"The Congressional Gold Medal is one of the highest honors for people who have dedicated themselves to improving the lives of others," said Representative Cedric Richmond (D-La.). "Steve Gleason is someone who represents this honor and will now receive this award. I am proud to have worked with my colleagues in both the House and Senate to make this happen. Steve will join in the ranks of fellow American trailblazers and who have changed the course of our history for the better. His enduring commitment to those with disabilities makes him a living legend and forever a Saint. The city of New Orleans and Saints fans alike are proud to have Steve recognized as a leader whose contributions will make a lasting effect for years to come."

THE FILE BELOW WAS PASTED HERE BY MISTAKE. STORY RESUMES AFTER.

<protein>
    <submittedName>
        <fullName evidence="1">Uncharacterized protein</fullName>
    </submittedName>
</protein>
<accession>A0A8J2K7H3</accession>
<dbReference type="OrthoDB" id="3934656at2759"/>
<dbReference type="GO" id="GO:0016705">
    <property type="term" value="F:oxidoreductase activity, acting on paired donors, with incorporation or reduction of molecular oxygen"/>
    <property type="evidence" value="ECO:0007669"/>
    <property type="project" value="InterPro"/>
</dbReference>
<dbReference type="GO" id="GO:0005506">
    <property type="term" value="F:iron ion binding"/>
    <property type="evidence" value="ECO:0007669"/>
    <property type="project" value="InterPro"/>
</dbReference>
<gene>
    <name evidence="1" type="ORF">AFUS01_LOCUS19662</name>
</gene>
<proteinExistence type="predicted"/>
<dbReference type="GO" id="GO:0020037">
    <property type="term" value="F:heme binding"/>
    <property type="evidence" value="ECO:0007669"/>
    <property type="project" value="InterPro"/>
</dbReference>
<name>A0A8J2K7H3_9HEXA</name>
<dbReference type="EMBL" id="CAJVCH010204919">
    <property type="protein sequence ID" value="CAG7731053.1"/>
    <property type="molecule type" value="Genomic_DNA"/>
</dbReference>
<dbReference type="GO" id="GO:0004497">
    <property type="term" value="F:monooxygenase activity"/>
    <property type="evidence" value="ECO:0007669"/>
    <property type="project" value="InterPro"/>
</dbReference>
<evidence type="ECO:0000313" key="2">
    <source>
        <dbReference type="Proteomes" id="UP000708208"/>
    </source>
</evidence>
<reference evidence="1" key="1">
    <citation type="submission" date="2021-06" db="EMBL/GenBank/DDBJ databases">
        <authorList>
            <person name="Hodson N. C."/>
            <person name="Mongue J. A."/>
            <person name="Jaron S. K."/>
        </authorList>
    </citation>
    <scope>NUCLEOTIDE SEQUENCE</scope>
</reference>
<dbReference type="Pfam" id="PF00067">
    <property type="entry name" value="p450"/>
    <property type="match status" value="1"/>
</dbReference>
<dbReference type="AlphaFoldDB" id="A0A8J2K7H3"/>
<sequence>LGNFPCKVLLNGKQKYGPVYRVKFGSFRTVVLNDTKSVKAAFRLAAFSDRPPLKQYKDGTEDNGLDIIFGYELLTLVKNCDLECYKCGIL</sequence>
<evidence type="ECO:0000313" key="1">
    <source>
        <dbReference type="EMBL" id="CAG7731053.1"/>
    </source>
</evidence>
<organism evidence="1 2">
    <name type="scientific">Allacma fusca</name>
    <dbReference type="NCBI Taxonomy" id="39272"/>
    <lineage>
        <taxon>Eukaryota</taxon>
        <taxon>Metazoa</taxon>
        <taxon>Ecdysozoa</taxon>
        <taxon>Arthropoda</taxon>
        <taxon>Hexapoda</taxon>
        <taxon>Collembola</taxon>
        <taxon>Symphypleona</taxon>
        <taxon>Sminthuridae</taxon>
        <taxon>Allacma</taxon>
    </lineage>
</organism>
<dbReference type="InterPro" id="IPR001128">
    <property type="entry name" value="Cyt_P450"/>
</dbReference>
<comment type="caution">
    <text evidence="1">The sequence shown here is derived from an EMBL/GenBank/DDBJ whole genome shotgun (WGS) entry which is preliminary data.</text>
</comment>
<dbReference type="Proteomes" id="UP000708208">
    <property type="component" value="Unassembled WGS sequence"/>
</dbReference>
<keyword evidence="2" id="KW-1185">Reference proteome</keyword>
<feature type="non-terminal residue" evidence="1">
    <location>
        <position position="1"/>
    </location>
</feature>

"Steve, a Spokane native, is a hero to me and to so many of us in Eastern Washington," said Representative Cathy McMorris Rodgers (R-Wash.). " As a tireless advocate for those with ALS and other degenerative diseases, Steve has helped usher legislation through Congress to permanently provide access to important speech-generating devices for those who've lost their ability to communicate. He has chosen to fight back against ALS, and to undergo this very personal battle in the public eye to bring awareness to this disease and the people who it impacts on a daily basis. This legislation, which is on its way to becoming law, will recognize Steve's advocacy and determination with one of our nation's highest honors, the Congressional Gold Medal."